If you take a tour around your home, you are likely to find items made with silver.
Whether you have a drawer full of grandma’s sterling silver dinnerware, or a jar of grandpa’s old coins, you are probably familiar, or think you are familiar, with the 47th element on the Periodic Table.
Below you will find a history of silver and some facts about the material that you probably did not know.
History of Silver
Dating back to Ancient times, silver has been recognized in many cultures for its unique properties, specifically its durability and malleability, which made it ideal for use as a medium of exchange and creating religious artifacts, jewelry, and food utensils. These ancient traditions have been modernized and reinvented through the centuries, but fundamentally stayed the same.
Following the traditions of their ancestors, the United States based currency on the silver dollar in 1792. Eventually, the United States discontinued the use of silver currency, in 1965. However, while silver was no longer used for currency, it was still heavily relied on as an industrial raw material and an excellent investment opportunity.
Although most people come in contact with silver every day, it is a relatively scare natural resource. In fact, there are only about 300 million ounces of silver above ground today. In comparison, there were about 12 billion ounces of silver above ground in the 1900s. However, it still remains the least expensive of the precious metals. Silver is most commonly found in decorative or ornamental items, utensils, currency and photography items.
Fun Facts About Silver
- 1 out of every 7 pair of prescription eyeglasses sold in the United States has silver in it.
- The praise “born with a silver spoon in their mouth” is often thought to be a statement about a child’s family wealth. However, it actually refers to a time when people thought children fed with silver utensils were healthier than children who were not.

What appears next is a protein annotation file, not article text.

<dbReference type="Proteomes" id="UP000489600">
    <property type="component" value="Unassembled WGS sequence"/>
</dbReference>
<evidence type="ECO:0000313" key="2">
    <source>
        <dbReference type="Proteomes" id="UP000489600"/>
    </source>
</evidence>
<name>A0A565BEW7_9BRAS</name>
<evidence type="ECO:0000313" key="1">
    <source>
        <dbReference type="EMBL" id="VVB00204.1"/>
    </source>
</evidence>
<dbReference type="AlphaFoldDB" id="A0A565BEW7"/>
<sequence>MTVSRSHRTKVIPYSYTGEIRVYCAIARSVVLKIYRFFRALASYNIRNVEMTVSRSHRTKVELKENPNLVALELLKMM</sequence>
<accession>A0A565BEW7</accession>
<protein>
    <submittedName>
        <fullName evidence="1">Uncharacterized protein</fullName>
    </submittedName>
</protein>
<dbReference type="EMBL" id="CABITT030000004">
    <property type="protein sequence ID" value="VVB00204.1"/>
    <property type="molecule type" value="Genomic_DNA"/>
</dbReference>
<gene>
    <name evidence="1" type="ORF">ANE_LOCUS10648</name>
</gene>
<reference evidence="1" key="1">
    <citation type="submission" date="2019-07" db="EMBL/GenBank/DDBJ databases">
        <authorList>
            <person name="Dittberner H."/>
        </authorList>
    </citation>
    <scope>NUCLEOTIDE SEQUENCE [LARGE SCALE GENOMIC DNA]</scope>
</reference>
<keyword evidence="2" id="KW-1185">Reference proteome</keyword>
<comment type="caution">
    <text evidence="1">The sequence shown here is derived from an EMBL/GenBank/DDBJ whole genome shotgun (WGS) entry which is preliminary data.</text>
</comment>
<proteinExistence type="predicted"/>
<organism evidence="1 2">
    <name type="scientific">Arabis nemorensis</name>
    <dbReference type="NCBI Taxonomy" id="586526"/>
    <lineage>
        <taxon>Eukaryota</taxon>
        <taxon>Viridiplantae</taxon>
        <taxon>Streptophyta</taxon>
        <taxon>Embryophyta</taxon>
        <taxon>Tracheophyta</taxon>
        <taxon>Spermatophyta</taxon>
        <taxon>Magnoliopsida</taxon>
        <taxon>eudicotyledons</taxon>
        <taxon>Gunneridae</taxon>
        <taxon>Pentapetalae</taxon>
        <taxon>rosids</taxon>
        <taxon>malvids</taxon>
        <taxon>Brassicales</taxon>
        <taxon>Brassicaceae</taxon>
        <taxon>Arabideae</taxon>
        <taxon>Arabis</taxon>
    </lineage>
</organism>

- The term for silver and money is exactly the same in 14 different languages.
- Mexico, Chile and Peru are the largest producers of silver.
- Ag is the symbol for silver on the Periodic Element table.
- Silver has the highest electrical conductivity of any element.
- According to geologists, there are 17 ounces of silver for every 1 ounce of gold on the planet.
- Silver’s unique properties include its malleability, strength, reflectivity and conductivity.
- 95% of silver consumed every year is used to make silverware, jewelry and in photography.
- Electrical actions in cars would not be possible without silver coated contacts.
- It is believed that the first silver coins were used as early as 700 B.C.
- Since silver is a soft metal, an ounce of silver can be used to create 8,000 feet of silver wire.
- If silver is exposed to eggs, it will tarnish very easily.
- Silver has medicinal properties. A small concentration of silver is thought to be as powerful as antibiotics in killing bacteria.
- According to myths and legends, the only way to kill a werewolf was with a dagger or sword that had been crafted with silver.
Now you have a brief history, fun facts, and, hopefully, a better understanding about the silver found in and around your home.
By Mike Ferreira on October 1st, 2012